taking apparently great pains to conceal it from you. You then repeat some proverb or quotation at random, haltingly, as if reading it with difficulty—which quotation your confederate immediately claims, saying, "That's mine." It is then laid open in your lap, where you may snatch a glimpse of what is written, and repeat it when the next paper is placed against your mighty brain. Or you may openly read it, as if to verify your former statement, remembering what it is, so as to ascribe it to the paper that follows. The second in your lap, you pretend that what you read belongs to the third, which you are assuming to decipher with closed eyes. Each person acknowledges his or her own, and it appears as if all had been read in turn—to the mystification of all not in the secret.
You may then descant upon the extreme sensitiveness of touch that comes to those who have occult powers, and assure the company that, all humbug aside, and purely by the sense of touch, you will tell them whether the spots on playing-cards are red or black, holding the pack against your forehead—the faces turned outward. You feel card after card with the forefinger, and, promptly naming it red or black, place it on the table.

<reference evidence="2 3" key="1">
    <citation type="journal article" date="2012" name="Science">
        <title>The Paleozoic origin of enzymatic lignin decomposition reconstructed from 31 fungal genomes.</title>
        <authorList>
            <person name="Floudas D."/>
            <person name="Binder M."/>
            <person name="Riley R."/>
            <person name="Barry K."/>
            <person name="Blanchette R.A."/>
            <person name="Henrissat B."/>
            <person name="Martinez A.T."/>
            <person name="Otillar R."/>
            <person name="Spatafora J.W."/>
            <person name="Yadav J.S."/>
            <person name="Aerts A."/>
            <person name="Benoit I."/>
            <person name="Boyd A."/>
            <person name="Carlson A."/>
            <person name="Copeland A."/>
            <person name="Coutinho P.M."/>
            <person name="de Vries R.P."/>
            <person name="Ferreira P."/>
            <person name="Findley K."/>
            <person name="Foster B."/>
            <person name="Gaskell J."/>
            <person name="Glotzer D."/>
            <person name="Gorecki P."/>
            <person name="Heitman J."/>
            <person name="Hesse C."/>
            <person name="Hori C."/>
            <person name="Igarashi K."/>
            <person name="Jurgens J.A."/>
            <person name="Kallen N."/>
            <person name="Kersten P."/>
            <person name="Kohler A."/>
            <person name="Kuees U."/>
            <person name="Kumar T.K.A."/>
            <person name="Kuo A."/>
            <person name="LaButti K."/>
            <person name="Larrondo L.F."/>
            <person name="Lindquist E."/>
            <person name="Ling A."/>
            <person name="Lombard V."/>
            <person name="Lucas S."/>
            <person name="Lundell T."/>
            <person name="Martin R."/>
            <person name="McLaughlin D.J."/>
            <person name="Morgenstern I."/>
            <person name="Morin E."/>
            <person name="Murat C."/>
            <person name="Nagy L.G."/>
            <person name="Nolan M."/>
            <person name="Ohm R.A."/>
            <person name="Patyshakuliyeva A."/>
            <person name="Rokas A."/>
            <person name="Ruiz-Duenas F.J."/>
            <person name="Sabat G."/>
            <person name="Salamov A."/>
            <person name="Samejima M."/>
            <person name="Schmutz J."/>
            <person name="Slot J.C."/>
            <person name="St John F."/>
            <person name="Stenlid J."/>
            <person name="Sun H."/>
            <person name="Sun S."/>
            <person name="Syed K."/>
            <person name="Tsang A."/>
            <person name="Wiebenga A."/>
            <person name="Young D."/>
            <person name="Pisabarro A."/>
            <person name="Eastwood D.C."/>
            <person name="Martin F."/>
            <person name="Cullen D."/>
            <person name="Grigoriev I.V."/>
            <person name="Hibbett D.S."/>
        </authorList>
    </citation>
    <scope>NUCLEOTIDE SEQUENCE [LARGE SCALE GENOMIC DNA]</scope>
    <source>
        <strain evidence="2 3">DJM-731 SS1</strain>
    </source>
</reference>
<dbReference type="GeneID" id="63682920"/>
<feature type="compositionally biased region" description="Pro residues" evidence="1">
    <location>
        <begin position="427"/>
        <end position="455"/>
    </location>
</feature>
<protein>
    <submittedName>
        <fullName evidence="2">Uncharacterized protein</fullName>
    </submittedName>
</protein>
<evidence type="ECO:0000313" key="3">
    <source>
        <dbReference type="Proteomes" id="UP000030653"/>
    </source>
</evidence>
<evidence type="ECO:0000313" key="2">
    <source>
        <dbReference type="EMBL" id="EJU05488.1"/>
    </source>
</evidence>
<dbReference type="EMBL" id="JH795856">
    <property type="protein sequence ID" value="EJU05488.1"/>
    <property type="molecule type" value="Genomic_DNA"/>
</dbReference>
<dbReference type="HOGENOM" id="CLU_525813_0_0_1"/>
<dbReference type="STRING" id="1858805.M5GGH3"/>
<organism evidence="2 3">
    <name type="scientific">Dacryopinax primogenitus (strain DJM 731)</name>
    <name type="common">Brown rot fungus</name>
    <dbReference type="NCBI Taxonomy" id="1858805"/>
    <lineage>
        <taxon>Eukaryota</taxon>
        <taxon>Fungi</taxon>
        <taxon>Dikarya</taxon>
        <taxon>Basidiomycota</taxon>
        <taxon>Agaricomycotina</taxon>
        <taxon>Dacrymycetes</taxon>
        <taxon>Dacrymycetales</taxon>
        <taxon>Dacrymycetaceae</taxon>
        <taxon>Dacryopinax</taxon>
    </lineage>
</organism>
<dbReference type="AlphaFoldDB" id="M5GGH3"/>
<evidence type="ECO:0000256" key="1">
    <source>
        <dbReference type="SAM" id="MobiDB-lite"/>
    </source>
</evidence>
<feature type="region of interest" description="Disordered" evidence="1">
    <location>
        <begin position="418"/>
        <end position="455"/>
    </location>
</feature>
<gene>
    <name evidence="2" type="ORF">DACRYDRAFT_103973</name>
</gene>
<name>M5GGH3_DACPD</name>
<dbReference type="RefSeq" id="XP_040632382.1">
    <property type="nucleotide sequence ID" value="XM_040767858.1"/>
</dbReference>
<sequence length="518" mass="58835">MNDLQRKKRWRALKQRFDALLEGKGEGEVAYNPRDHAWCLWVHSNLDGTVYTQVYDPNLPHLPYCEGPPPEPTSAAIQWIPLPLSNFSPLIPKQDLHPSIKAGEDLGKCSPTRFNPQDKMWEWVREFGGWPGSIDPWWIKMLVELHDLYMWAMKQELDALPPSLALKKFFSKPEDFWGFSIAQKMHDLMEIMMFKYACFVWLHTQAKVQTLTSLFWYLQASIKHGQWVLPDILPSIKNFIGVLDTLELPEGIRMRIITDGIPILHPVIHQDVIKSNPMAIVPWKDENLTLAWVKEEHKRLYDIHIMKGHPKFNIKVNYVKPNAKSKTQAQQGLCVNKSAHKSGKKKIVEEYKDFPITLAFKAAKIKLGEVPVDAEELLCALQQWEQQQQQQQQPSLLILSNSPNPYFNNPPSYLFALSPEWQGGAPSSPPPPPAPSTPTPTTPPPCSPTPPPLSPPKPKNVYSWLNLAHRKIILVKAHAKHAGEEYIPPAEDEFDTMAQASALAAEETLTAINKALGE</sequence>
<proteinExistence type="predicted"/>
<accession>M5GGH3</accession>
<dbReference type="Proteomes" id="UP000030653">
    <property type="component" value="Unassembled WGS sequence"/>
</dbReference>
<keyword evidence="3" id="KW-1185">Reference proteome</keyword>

The difficulty is not great. A confederate sits near you—the opposite side of a table is best—and touches your foot when a red card appears, and refrains from any signal when a black one is revealed—the sense of touch alone deciding it, as was claimed.
A popular game, called "Mesmeric Influence," is played without trickery or any "double-entente." One person leaves the room and in his absence all agree upon something that he shall do upon his return. At his reappearance all concentrate their attention upon him—willing him to do the thing agreed upon. In